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by Hillary Patin

How the Federal Reserve Affects You

You might not always be thinking of them, but they’re always thinking about you: the Federal Reserve, the United States’ central bank. The Fed has many jobs that affect you, so what exactly do they do? And who are they?
Federal Reserve wallpaper

You might not always be thinking of them, but they’re always thinking about you: the Federal Reserve, otherwise known as The Fed. The Fed is the United States’ central bank, arguably the most powerful financial institution in the world. The Fed has many jobs that affect your everyday life, including keeping employment high, prices stable, and long-term interest rates in check. The Fed is also in charge of supervising and regulating banks to protect the U.S. banking system and its consumers.

So what exactly do they do? And, perhaps another important question to ask—who are they?

To raise or not to raise

News media often speculates whether the Fed is going to raise or lower interest rates in response to the economy and job growth, keeping us consumers on our toes. When the Fed changes interest rates, the effect ripples outward to banks, which in turn affect the entire economy. Higher interest rates from the Fed mean higher mortgage, car loan, and credit card rates as well as slower consumer spending, home sales, and borrowing. Lowering interest rates does the reverse, favoring borrowers over lenders. As you can see, changing the interest rates can have a large effect on the economy, and on you. So who is calling the shots?

Behind the scenes of the Federal Reserve Banks

While we often hear about the Federal Reserve chairperson (think: Janet Yellen and Ben Bernanke most recently), there are many more people—and institutions—involved in the Fed. For instance, there are 12 regional Federal Reserve Banks located in major cities across the U.S., each of which has its own nine-member board of directors. Three directors are chosen by another branch in the Fed, the presidentially appointed Board of Governors. The other six directors are elected by numerous “member banks,” or private banks that hold stock in their local Federal Reserve Bank. Yes, you read that correctly: Private member banks elect directors to the Federal Reserve Banks, which are responsible for regulating private member banks. The Federal Reserve Banks are also responsible for setting the discount rate for banks upon approval from another Fed branch, which influences overall interest rates for consumers.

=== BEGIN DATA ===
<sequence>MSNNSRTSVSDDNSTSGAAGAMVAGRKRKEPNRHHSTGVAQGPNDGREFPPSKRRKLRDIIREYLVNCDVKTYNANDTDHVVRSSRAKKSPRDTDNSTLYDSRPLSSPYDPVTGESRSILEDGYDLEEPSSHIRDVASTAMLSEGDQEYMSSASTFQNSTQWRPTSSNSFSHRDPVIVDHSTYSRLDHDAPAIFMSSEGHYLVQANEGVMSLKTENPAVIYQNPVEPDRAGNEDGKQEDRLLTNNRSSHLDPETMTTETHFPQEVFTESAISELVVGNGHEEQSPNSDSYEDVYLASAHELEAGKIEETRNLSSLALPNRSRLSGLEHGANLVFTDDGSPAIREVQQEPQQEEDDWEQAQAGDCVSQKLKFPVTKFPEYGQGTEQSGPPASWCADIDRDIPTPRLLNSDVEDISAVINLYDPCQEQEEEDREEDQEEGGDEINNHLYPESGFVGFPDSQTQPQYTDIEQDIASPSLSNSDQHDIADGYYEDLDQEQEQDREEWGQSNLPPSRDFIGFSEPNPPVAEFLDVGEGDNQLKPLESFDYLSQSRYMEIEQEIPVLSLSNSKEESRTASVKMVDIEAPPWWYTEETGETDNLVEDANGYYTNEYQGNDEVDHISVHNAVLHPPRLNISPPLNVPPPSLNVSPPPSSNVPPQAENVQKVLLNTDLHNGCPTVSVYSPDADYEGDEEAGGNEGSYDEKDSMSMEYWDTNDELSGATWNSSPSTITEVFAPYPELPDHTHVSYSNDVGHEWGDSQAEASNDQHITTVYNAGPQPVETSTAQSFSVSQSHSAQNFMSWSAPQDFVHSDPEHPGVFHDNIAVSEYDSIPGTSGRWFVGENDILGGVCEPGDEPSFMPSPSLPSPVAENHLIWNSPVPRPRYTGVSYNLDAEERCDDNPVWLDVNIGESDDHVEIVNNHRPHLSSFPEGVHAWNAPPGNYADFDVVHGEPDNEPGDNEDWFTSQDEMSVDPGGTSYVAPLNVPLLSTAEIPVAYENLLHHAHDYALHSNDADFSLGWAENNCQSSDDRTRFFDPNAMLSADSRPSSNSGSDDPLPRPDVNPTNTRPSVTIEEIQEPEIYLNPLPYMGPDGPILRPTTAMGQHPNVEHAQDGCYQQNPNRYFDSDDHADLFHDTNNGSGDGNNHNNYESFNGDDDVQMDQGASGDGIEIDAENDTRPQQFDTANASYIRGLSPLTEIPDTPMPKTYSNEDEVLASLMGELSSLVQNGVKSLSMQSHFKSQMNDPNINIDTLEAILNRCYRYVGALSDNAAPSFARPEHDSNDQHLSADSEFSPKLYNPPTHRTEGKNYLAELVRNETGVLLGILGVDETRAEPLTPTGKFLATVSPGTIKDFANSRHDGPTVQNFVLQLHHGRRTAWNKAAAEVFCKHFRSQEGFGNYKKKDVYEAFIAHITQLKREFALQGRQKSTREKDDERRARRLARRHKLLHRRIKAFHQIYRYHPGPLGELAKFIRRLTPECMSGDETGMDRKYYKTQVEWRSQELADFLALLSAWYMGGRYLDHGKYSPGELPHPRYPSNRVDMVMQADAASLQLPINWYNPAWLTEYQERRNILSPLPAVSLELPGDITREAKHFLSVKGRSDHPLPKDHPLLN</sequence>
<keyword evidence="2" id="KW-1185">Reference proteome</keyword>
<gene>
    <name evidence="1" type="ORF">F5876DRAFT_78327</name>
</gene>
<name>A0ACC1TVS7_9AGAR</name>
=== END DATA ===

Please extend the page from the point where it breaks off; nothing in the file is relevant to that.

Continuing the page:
On the one hand, this is no surprise, given how the Fed was set up in 1913. While some wanted the central bank to be a public bank–a bank owned and controlled by the government–the nation’s bankers were concerned about the potential effects of government intervention on their banks. What came out of this disagreement was a compromise: The Fed is part private, part public, partly centralized, partly decentralized. It’s a balance between private banking interests and the government’s economic interests.

Status quo challenged

However, private banks’ role in the Federal Reserve was challenged in 2011 by Congress’ Government Accountability Office. Its audit of the Fed cites numerous conflicts of interest, many around the time of the 2008 Great Recession. For instance, in 2008, Stephen Friedman broke the Fed’s rules: He was the chairman of the New York Fed and he was on the Goldman Sachs board of directors and owned Goldman Sachs stock. Other corporate affiliations with Fed directors in the past have included General Electric, JPMorgan Chase & Co., Citigroup, and Lehman Brothers, giving cause for concern. As Senator Bernie Sanders, whose office released the audit, succinctly said, “Not only do they run the banks, they run the institutions that regulate the banks.” The Government Accountability Office’s goal is to restructure the Fed so that those in the banking industry are not in charge of choosing Federal Reserve Bank directors.

A later report on the Fed found that at least 18 current and former directors of the Federal Reserve Banks collected over $4 trillion in low-interest loans from the Fed for the large banks and corporations that they worked for. Meanwhile, small businesses and individuals were unable to get similarly low rates on loans, implying a conflict of interest.

Ben Bernanke, the chair of the Fed at the time of the audit and report, gave Congress a letter explaining that bankers provide banking expertise for the boards as decided in 1913 when the Fed’s structure was created. While it’s likely bankers bring useful knowledge to the boards of the Fed as was acknowledged in 1913, it’s questionable whether active bankers on the Fed can ever serve without a conflict of interest.

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